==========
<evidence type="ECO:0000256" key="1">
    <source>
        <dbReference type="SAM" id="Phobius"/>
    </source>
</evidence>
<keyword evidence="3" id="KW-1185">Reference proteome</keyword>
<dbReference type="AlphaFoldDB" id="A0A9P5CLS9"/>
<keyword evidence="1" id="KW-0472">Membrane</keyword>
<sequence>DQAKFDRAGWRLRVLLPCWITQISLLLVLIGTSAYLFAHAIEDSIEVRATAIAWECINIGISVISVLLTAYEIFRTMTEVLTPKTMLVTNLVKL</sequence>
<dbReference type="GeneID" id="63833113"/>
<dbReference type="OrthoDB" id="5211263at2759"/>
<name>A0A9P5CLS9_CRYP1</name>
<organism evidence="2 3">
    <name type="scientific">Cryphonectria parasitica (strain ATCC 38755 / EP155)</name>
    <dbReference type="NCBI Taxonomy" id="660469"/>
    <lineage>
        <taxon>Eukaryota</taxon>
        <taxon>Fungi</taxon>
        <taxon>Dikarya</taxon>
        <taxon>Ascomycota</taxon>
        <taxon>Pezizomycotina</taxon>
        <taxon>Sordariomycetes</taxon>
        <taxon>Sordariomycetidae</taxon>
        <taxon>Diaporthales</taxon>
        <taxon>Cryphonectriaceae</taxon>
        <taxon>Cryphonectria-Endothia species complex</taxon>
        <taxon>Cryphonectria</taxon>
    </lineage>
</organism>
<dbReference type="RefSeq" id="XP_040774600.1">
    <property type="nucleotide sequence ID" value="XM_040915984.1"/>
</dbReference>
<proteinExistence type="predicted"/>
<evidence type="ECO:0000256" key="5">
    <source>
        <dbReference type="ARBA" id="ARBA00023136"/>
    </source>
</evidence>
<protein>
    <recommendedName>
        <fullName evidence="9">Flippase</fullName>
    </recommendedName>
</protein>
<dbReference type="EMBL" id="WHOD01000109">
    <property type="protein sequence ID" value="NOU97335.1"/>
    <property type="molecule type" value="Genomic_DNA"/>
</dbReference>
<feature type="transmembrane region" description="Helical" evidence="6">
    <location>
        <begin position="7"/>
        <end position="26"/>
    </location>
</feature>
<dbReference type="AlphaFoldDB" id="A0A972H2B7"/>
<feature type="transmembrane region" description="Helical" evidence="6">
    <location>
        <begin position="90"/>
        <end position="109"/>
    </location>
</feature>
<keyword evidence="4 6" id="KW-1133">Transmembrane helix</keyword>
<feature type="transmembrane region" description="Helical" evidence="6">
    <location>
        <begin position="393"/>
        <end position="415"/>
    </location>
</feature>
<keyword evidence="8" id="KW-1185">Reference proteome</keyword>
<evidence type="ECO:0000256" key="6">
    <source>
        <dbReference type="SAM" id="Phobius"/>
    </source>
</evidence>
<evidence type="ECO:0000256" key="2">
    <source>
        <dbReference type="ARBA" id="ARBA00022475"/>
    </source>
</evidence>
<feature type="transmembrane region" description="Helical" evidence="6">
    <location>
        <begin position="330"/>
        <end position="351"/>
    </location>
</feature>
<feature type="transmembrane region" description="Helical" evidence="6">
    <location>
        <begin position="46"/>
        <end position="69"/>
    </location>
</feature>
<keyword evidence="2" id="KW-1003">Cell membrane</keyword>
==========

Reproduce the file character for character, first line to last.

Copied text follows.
<evidence type="ECO:0000256" key="1">
    <source>
        <dbReference type="SAM" id="Phobius"/>
    </source>
</evidence>
<keyword evidence="3" id="KW-1185">Reference proteome</keyword>
<dbReference type="AlphaFoldDB" id="A0A9P5CLS9"/>
<keyword evidence="1" id="KW-0472">Membrane</keyword>
<sequence>DQAKFDRAGWRLRVLLPCWITQISLLLVLIGTSAYLFAHAIEDSIEVRATAIAWECINIGISVISVLLTAYEIFRTMTEVLTPKTMLVTNLVKL</sequence>
<dbReference type="GeneID" id="63833113"/>
<dbReference type="OrthoDB" id="5211263at2759"/>
<name>A0A9P5CLS9_CRYP1</name>
<organism evidence="2 3">
    <name type="scientific">Cryphonectria parasitica (strain ATCC 38755 / EP155)</name>
    <dbReference type="NCBI Taxonomy" id="660469"/>
    <lineage>
        <taxon>Eukaryota</taxon>
        <taxon>Fungi</taxon>
        <taxon>Dikarya</taxon>
        <taxon>Ascomycota</taxon>
        <taxon>Pezizomycotina</taxon>
        <taxon>Sordariomycetes</taxon>
        <taxon>Sordariomycetidae</taxon>
        <taxon>Diaporthales</taxon>
        <taxon>Cryphonectriaceae</taxon>
        <taxon>Cryphonectria-Endothia species complex</taxon>
        <taxon>Cryphonectria</taxon>
    </lineage>
</organism>
<dbReference type="RefSeq" id="XP_040774600.1">
    <property type="nucleotide sequence ID" value="XM_040915984.1"/>
</dbReference>
<proteinExistence type="predicted"/>
<evidence type="ECO:0000256" key="5">
    <source>
        <dbReference type="ARBA" id="ARBA00023136"/>
    </source>
</evidence>
<protein>
    <recommendedName>
        <fullName evidence="9">Flippase</fullName>
    </recommendedName>
</protein>
<dbReference type="EMBL" id="WHOD01000109">
    <property type="protein sequence ID" value="NOU97335.1"/>
    <property type="molecule type" value="Genomic_DNA"/>
</dbReference>
<feature type="transmembrane region" description="Helical" evidence="6">
    <location>
        <begin position="7"/>
        <end position="26"/>
    </location>
</feature>
<dbReference type="AlphaFoldDB" id="A0A972H2B7"/>
<feature type="transmembrane region" description="Helical" evidence="6">
    <location>
        <begin position="90"/>
        <end position="109"/>
    </location>
</feature>
<keyword evidence="4 6" id="KW-1133">Transmembrane helix</keyword>
<feature type="transmembrane region" description="Helical" evidence="6">
    <location>
        <begin position="393"/>
        <end position="415"/>
    </location>
</feature>
<keyword evidence="8" id="KW-1185">Reference proteome</keyword>
<evidence type="ECO:0000256" key="6">
    <source>
        <dbReference type="SAM" id="Phobius"/>
    </source>
</evidence>
<evidence type="ECO:0000256" key="2">
    <source>
        <dbReference type="ARBA" id="ARBA00022475"/>
    </source>
</evidence>
<feature type="transmembrane region" description="Helical" evidence="6">
    <location>
        <begin position="330"/>
        <end position="351"/>
    </location>
</feature>
<feature type="transmembrane region" description="Helical" evidence="6">
    <location>
        <begin position="46"/>
        <end position="69"/>
    </location>
</feature>
<keyword evidence="2" id="KW-1003">Cell membrane</keyword>